High non-repayment rates for graduate borrowers, causing major expenditure for governments. 
Repayment burden effect on poorer earning graduates and women. 

In England, the Student Loan Company have advised graduates that if you stop working, or your income drops below a certain threshold, your repayments will stop too.

What does the evidence say about ICLs in comparison to TRBLs?

There is general agreement that ICLs are preferred to TRBLs. In many countries, governments are seeking analysis and guidance from experts familiar with the implementation and design of ICL systems, especially over the past twenty years. There is now a powerful case to move towards ICL and away from TRBL. The reasons for the loan preference include that, for countries which have introduced ICL:

  • higher education enrolments expanded rapidly after the introduction of loan reform
  • access of disadvantaged to higher education has expanded
  • there have been no issues with default and credit reputation loss, nor repayment hardships, as these are not allowed under ICL rules
  • deducting loan repayments by employers has been cost-effective as it doesn’t require public sector administration.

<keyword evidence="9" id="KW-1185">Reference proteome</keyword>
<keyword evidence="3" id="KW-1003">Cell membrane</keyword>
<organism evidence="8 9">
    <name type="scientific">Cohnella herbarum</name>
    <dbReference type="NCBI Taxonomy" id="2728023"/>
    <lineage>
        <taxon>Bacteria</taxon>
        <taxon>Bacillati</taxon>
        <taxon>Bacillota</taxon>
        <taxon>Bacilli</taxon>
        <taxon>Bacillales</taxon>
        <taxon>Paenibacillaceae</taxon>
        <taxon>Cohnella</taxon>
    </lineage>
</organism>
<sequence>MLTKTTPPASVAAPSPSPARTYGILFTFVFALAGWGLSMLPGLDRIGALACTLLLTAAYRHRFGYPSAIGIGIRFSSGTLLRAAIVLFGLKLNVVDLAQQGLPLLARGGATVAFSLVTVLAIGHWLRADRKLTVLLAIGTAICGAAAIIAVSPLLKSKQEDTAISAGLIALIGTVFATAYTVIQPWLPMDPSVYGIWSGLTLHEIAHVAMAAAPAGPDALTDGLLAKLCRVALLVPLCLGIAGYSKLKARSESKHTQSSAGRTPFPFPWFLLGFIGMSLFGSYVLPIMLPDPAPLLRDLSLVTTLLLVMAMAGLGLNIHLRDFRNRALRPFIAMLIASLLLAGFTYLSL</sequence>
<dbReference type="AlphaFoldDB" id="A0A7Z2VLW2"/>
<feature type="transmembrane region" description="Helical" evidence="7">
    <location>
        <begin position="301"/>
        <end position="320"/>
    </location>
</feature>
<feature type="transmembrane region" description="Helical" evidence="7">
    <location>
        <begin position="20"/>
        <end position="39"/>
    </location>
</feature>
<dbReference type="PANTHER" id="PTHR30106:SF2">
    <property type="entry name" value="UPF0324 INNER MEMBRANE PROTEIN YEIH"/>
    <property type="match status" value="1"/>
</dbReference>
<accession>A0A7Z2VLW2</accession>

Those countries who still have TRBLs have experienced:

  • very high levels of default (rarely below 20% and often in excess of 50/60%) which leaves them with a bad credit reputation
  • considerable wastage of government revenue due to the non-collection and expense of chasing of debt
  • low levels of higher education enrolment expansion due to the costs and non-repayment of loans.

Student Loans

Why are countries not abandoning TRBLs and adopting ICLs?

Understanding around the adoption of ICLs are possibly inaccurate and misunderstood. Governments need to accurately assess the implications of change especially as ICL systems may seem unfamiliar or irrelevant and hard to comprehend where TRBL systems are only known. The introduction of ICL requires a detailed understanding of how a country’s institutions and cultural practices work, how their social security and tax systems are set up and what the graduate job market looks like.

In developing countries, there is apprehension and caution about adopting ICLs. This is because of collection concerns, as there is often a large informal workforce and individual future income is in doubt as both determine ICL revenue streams. 

The implications of COVID-19 on graduates

Professor Dearden considers those graduates who have TRBLs will now be experiencing major anxiety associated with the looming high prospect of both loan repayment difficulties and default on their debt. The COVID-19 pandemic can be compared with the impact of a recession across countries and labour markets are already showing signs of devastation. Those ICL graduates facing hardship will not have the concern of loan repayments or default.

The need to move away from TRBL to ICL is overwhelming and research evidence is essential to help explain why.